It is not only the act of collecting meteorites that has driven me across six continents, but also the desire to explore the history of the others’ collections. Space rocks from historic collections are highly prized by enthusiasts, perhaps because they give us a tangible link to those who have gone before us, those who had carefully curated the specimens so they would survive through the centuries and continue to be admired today.
A meteorite auction for the ages
It has been nearly 30 years since my first meteorite find. The largest whole meteorite I recovered was a 273-pound (124 kilogram) pallasite in Kansas, which I found with Arnold and documented on Meteorite Men. The smallest, a witnessed fall from Illinois named Park Forest, weighed 0.2 grams, or 1/140th of an ounce.
Wherever my personal collecting bug came from, it is now time for my collection to move on to some place new. On June 22, 2022, Heritage Auctions in Dallas will offer my personal meteorites at auction. The collection that has meant everything to me will head back out into the world on a new journey — not as long as the trip that brought the meteorites to Earth, but hopefully a trip that will land them in new and enthusiastic hands.
Part of the proceeds from this auction will be donated to the children’s charity Beads of Courage and the educational science and paleontology museum, Texas Through Time, as I have seen both organizations do great good in the world over the years.
Below are what I consider some of the auction highlights.
Sikhote-Alin “Flying Wing” (Lot 72028)
My favorite meteorite is Sikhote-Alin. It fell in eastern Siberia in February 1947 and the impact formed approximately 100 distinct craters. A large proportion of the meteoritic material was shattered into fragments upon impact, but some pieces landed as whole, undamaged individuals, their surfaces covered in gentle indentations created when their outer layer melted in flight. The “Flying Wing” shows such features, known as regmaglypts. An exceptionally large and complete whole meteorite that fell without fragmenting, in terms of size, it would likely fall in the top 1 percent of all Sikhote-Alins ever recovered. Extensive hunting at the fall site for decades means no new pieces are expected to be found. It is extremely rare to see a Sikhote-Alin of this size and quality. This piece has been in my collection for more than 20 years.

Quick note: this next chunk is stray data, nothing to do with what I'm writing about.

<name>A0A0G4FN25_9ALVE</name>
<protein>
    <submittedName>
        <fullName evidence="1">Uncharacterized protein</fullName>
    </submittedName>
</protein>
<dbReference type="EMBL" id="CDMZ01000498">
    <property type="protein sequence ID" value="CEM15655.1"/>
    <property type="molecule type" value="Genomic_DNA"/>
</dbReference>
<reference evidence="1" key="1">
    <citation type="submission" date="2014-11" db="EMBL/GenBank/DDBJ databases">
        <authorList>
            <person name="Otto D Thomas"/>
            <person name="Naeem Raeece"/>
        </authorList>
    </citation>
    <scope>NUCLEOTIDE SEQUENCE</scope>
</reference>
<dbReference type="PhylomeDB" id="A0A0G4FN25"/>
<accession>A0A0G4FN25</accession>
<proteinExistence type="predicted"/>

“Meteorite Men” F-75 Metal Detector (Lot 72074)
Auctions should be fun and exciting and I wanted this one to be an event. I have, therefore, included many prized items from TV’s Meteorite Men, including my beloved Fisher F-75 metal detector. This unit traveled the world with me and was my primary detector on the show. I have found more meteorites with this than every other detector I’ve owned put together. I wish the new owner good hunting!
The Ash Creek Diorama (Lot 72104)
On February 15, 2009, I rushed to McLennan County, Texas, after a daytime fireball was seen (a news cameraman filming a sports event captured video footage of the event). I was one of the first people to reach the fall site, and I found a number of perfect, black, fusion-crusted meteorites that had only been on our planet for a few days! I wanted to recreate the excitement of that experience, so I also collected soil, stones, twigs, and cotton from the site. I was then commissioned by the Challenger Space Center Arizona to design and curate a meteorite exhibit for them: “They Came from Outer Space.” This diorama of the meteorite, known as Ash Creek, was created specifically for that exhibit and was seen by thousands of visitors. I hope this unique collection might go to another museum where it can help people understand exactly what freshly fallen meteorites look like. There are five genuine Ask Creek meteorites included in the diorama.
Studying and searching for meteorites has been the great adventure of my life. When I first set out on those expeditions, I was entirely focused on the prize: finding space rocks. Today, looking back through my memories of exploring deserts, tundras, mountains, and oh so many dig holes, I realize the things I’m most grateful for are the moments of joy when a meteorite was found, or a long-dreamed-of impact crater was glimpsed for the first time.
As my meteorite collection goes out into the world on June 22, I wish for the new owners to experience that kind of joy, too.
The Geoff Notkin Collection of Meteorites Signature Auction is open for online bidding at ha.com/notkin and closes on June 22, 2022.